Food for thought

First published in the January/February 2020 edition of ILM
Published:  18 February, 2020
Isabella Griffiths

By the time you are reading this, Veganuary 2020, the campaign to encourage consumers to switch to a plant-based diet during the month of January, will have almost come to an end, and if the media hype is to be believed, with a record uptake (around 350,000 people are said to have signed up to the initiative in the UK at the start of January). We will have to wait for the final stats to get a clearer picture of the ultimate response, not just in the UK, but globally, as the official campaign was also launched in Germany, the U.S. and Chile for the first time.

I admit, I am rather cynical about the influx of New Year’s ‘fads’ which we seem to be inundated with at the start of each year, though I have no problem with peoples’ choice to go vegan per se. I, too, enjoy the odd vegan meal as part of a balanced diet, and not just in January. What I do take issue with, however, is how this initiative is being exploited by mainstream supermarkets, restaurants and fast food chains, which are rushing to launch vegan products to cash in on the hype and to great media fanfare.

Global chains such as McDonalds, KFC, Subway, Wagamama and supermarkets such as Aldi and M&S are falling over themselves to launch their vegan burgers, meatless meatballs or ‘watermelon tuna’, in what is so obviously purely a sales and marketing ploy - you do not see the same kind of zeal when it comes to promoting fresh produce, which also includes meat, as part of a healthy diet.

There is nothing wrong with supermarkets diversifying their ranges with vegan options, or restaurants expanding their menus, but the disproportionate publicity Veganuary generates also feeds yet more headlines about Veganism being the be-all or end-all solution to fighting climate change, and I’m afraid this is where the debate falls short for me. I am not sure whether supermarkets are just ignorant to the potential damage they cause the meat supply chain and livestock farmers with such campaigns, or whether they just do not care, but it sure seems very one-sided and adds to the demonisation of the meat industry, and therefore impacts the leather trade, too.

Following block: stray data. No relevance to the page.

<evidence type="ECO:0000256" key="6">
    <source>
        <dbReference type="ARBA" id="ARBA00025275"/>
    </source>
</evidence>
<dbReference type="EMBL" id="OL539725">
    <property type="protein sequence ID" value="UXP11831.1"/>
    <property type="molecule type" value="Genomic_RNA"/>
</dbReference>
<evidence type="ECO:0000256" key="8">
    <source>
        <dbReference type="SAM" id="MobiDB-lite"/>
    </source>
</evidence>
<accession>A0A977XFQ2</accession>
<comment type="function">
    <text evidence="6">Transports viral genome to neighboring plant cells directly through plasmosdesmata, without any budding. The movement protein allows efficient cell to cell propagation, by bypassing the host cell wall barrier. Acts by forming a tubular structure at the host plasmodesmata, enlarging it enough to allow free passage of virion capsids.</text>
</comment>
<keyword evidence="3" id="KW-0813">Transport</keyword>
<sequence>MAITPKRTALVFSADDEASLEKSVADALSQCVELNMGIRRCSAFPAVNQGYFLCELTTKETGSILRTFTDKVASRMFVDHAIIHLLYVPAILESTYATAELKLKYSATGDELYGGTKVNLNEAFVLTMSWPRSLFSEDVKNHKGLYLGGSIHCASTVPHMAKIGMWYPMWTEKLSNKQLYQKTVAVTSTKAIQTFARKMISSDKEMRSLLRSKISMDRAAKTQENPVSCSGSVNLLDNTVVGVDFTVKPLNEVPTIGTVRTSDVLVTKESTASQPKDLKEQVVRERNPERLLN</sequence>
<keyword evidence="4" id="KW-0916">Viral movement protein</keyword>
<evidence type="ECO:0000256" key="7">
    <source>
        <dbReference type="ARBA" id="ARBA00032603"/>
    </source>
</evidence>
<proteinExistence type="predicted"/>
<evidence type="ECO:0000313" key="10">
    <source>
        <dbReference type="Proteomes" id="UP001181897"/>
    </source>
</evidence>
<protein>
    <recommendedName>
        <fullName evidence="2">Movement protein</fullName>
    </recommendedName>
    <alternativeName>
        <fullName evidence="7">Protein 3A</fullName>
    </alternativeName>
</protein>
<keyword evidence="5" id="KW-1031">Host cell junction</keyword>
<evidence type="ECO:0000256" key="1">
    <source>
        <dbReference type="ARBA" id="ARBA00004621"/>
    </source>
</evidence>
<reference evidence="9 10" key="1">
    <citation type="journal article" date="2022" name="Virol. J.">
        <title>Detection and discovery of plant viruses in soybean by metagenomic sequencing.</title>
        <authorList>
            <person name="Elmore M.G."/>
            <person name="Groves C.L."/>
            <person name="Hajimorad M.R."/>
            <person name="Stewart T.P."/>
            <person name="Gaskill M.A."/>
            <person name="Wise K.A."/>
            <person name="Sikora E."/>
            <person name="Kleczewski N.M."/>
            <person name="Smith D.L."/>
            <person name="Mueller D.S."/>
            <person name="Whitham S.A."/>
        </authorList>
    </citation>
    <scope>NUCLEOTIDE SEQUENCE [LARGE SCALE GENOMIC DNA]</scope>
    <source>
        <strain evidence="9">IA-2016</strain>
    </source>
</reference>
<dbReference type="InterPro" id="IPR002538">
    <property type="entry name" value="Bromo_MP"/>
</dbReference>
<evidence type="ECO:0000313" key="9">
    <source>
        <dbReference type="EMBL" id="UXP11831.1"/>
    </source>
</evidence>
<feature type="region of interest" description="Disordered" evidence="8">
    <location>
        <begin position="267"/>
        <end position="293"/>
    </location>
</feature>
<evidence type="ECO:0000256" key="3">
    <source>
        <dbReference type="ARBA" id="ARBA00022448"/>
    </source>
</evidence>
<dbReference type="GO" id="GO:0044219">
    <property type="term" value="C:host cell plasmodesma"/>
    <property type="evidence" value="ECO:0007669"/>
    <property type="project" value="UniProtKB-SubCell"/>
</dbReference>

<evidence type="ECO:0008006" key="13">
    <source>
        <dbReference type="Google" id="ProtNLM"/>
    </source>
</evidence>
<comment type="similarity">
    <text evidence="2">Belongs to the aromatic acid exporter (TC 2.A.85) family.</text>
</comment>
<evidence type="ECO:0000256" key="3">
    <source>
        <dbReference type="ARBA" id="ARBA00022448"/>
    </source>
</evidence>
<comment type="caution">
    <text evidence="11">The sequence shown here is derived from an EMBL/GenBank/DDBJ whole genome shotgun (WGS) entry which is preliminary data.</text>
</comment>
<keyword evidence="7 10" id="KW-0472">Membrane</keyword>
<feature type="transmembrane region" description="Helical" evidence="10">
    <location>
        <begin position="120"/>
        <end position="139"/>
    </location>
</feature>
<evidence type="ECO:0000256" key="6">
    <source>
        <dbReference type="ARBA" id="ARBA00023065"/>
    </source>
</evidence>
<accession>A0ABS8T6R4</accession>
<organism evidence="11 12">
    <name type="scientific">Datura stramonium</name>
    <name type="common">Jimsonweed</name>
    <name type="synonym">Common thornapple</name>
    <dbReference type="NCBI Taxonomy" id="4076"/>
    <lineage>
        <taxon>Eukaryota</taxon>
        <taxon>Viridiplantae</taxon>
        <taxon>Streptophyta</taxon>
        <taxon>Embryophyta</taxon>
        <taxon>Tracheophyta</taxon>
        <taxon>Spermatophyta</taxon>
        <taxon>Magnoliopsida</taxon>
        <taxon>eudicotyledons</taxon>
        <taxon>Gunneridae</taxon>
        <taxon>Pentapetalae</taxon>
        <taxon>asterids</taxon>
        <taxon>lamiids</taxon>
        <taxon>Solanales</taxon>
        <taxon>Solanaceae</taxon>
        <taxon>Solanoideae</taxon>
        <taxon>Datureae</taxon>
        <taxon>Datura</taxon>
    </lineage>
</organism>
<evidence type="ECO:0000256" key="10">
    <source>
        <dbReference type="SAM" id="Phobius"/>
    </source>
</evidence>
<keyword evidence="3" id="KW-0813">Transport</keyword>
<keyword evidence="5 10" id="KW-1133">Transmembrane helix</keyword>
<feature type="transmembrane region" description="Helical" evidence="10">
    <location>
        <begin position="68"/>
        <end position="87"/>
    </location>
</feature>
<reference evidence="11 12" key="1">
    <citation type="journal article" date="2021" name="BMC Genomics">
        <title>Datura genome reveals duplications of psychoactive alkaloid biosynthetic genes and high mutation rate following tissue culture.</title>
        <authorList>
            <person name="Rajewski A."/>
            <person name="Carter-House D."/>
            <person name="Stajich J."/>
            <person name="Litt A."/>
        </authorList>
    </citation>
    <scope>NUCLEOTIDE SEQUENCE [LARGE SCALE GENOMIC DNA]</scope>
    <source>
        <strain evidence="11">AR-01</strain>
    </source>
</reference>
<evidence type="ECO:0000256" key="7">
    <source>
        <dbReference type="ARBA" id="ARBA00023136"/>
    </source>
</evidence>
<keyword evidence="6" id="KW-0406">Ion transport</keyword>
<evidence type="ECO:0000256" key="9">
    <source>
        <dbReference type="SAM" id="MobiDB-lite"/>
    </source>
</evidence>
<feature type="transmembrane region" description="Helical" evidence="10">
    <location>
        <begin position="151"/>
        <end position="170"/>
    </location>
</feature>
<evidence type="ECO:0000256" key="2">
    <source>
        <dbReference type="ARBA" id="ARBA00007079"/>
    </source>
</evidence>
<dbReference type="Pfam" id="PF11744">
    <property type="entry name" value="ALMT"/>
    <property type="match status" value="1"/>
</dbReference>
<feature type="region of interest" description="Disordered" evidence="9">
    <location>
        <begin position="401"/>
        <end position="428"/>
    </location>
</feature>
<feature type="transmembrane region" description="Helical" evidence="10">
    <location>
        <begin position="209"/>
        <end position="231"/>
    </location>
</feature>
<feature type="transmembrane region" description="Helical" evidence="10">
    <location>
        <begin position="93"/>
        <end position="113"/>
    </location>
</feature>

The meat industry, and by default the leather sector, have become the scapegoats for the climate crisis, even though this is a far more complex and multi-faceted problem which cannot be solved by simply going vegan or taking part in Veganuary for a month, even if the general hype has us believe this. But then again, what do we expect when the propaganda machine is mainly fed by vacuous soundbites?

Last year, the leather industry finally stepped up its game and started to call out fake news and misinformation that is damaging to its reputation – maybe 2020 should be the year the leather trade sought cross-industry collaboration with the meat and livestock sector and fought the battle together, as both go hand in hand, defending both industries’ quality and welfare standards, the nutritional value of protein-rich meat, sustainability efforts and ultimately the fact that some grasslands are simply unable to sustain crops or other plant growth and that millions of people across the world depend on livestock farming or they would die of hunger or live in poverty.

As consumers, we - thankfully - have a choice to eat meat or not, to be vegan or carnivorous, to use leather products or not. But retailers and restaurants also have a responsibility to provide that choice and to contribute to a balanced debate, instead of hijacking it for short-lived, and short-sighted, profit.

Isabella Griffiths, Editor